Biden begins dismantling Trump's 'Remain in Mexico' asylum policy

play article
Subscribers can listen to this article
  • President Joe Biden announced the United States will soon begin admitting asylum seekers who were forced to remain in Mexico.
  • This is part of dismantling a law implemented by former president Donald Trump, which saw at least 70 000 people returned to Mexico. 
  • Lauding the latest development, Mexico president Andres Manuel Lopez Obrador said Mexican workers helped play a vital role in the US economy.

Asylum seekers forced to remain in Mexico while their cases are being resolved in the United States will begin to be admitted into the US as of next week, President Joe Biden's administration announced on Friday.

Biden instructed the Department of Homeland Security (DHS) earlier this month to take action to end the controversial "Remain in Mexico" program put in place by his predecessor Donald Trump.

It saw tens of thousands of non-Mexican asylum seekers - mostly from Central America - sent back over the border pending the outcome of their asylum applications, creating a humanitarian crisis in the area, exacerbated by the Covid-19 pandemic.

"Beginning on 19 February, the Department of Homeland Security will begin phase one of a program to restore safe and orderly processing at the southwest border," the agency announced in a statement.

It said there are approximately 25 000 active cases still. Candidates will be tested first for the coronavirus, a senior DHS official who asked not to be identified told reporters.

MUST READ | The White House is expected to put a refugee advocate in charge of reuniting separated migrant familie

At least 70 000 people were returned to Mexico under the agreement from January 2019, when the program began to be implemented, through December 2020, according to the NGO American Immigration Council.

US authorities emphasized that they are working closely with the Mexican government and with international organizations and NGOs at the border.

DHS chief Alejandro Mayorkas, who is the first Latino and the first immigrant to head the department, stressed that Washington is committed to "rebuilding a safe, orderly and humane immigration system."

"This latest action is another step in our commitment to reform immigration policies that do not align with our nation's values," Mayorkas said in a statement.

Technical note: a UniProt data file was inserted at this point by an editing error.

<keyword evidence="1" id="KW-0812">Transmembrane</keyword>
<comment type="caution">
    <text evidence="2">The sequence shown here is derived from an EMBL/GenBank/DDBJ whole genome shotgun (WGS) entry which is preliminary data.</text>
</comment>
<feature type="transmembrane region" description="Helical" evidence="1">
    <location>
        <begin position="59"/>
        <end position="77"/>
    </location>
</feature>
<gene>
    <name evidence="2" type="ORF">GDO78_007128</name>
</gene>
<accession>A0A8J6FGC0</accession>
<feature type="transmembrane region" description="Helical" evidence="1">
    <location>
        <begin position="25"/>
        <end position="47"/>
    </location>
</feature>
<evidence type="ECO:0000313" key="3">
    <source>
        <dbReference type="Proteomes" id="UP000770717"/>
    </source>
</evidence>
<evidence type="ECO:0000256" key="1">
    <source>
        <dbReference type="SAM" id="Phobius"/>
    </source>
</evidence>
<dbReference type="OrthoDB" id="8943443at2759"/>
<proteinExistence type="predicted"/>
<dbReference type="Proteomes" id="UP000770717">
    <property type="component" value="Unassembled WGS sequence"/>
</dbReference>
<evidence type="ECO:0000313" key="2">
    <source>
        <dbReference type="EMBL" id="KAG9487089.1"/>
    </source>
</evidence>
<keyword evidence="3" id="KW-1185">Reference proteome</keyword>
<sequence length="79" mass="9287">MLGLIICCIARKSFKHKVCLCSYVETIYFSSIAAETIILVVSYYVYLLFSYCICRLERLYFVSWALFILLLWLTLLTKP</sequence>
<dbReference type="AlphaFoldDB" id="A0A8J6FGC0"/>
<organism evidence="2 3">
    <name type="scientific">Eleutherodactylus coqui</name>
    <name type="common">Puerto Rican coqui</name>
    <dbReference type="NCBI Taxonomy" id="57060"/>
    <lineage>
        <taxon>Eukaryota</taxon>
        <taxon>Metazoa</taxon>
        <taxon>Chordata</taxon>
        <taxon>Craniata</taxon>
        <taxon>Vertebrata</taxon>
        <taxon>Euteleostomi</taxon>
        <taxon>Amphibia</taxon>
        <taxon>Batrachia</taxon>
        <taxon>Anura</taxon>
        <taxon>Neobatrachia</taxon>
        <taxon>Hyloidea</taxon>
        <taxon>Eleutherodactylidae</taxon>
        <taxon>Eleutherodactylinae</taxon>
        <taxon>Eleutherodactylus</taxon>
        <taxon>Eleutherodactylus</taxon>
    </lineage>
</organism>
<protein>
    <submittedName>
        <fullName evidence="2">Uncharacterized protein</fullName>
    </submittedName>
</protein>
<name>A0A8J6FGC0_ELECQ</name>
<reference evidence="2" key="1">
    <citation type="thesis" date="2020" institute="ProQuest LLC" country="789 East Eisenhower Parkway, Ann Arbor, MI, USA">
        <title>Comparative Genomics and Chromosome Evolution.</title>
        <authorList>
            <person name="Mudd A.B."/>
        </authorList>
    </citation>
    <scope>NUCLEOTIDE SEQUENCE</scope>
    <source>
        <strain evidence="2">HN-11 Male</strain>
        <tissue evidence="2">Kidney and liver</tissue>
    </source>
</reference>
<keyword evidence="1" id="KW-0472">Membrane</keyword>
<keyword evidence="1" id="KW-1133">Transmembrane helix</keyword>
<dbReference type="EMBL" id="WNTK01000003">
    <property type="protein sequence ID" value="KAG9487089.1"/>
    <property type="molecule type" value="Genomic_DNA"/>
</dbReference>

The program was part of Trump's hardline plan to fight illegal immigration, one of the hallmarks of his administration and which included efforts to build a border wall and the policy which separated children from thousands of migrant families.

After Biden took office on 20 January, his administration announced that it would reverse the most controversial measures and created a task force to reunite families that remain separated, a policy his administration has termed a "national shame."

On the day Biden was inaugurated, the DHS announced the suspension of new registrations in the "Remain in Mexico" program and asked all those enrolled to stay where they are while waiting to be informed about their cases.

Washington said on Friday that those waiting "should not approach the border until instructed to do so."

OPINION | Republican senators still fear Trump by John Matisonn

In Mexico, President Andres Manuel Lopez Obrador, at his press briefing, welcomed Biden's move.

Lopez Obrador said he hoped to discuss with Biden a work visa program for Mexicans and Central Americans.

"Their presence as workers in the United States" is vital to the US economy, Lopez Obrador said.

Migrants in Mexico hoping to reach the US welcomed the policy change in Washington.

"With this news our miracle is on the verge of becoming reality," said Nicol Bueso, a 19-year-old Honduran who has been living in a shelter in Ciudad Juarez on the US border for a year and a half.

"I am very happy because in all this time we have been here waiting we have had many unpleasant experiences," she said.

Jose Madrid, a 40-year-old Honduran, thanked the Biden administration.

"Life is very hard in Central America and we are grateful to the president for making that decision and helping Central America," said Madrid, who has been in Ciudad Juarez for nearly two years.

Did you know you can comment on this article? Subscribe to News24 and add your voice to the conversation.

We live in a world where facts and fiction get blurred
In times of uncertainty you need journalism you can trust. For only R75 per month, you have access to a world of in-depth analyses, investigative journalism, top opinions and a range of features. Journalism strengthens democracy. Invest in the future today.
Subscribe to News24
Lockdown For
Voting Booth
Do you think South Africa needs tighter restrictions to combat the third wave?
Please select an option Oops! Something went wrong, please try again later.
Yes, the situation is grim and needs serious measures
27% - 1137 votes
No, we cannot afford more lockdowns
34% - 1426 votes
Yes, but only in provinces where it is out of control
39% - 1629 votes
Rand - Dollar
Rand - Pound
Rand - Euro
Rand - Aus dollar
Rand - Yen
Brent Crude
Top 40
All Share
Resource 10
Industrial 25
Financial 15
All JSE data delayed by at least 15 minutes Iress logo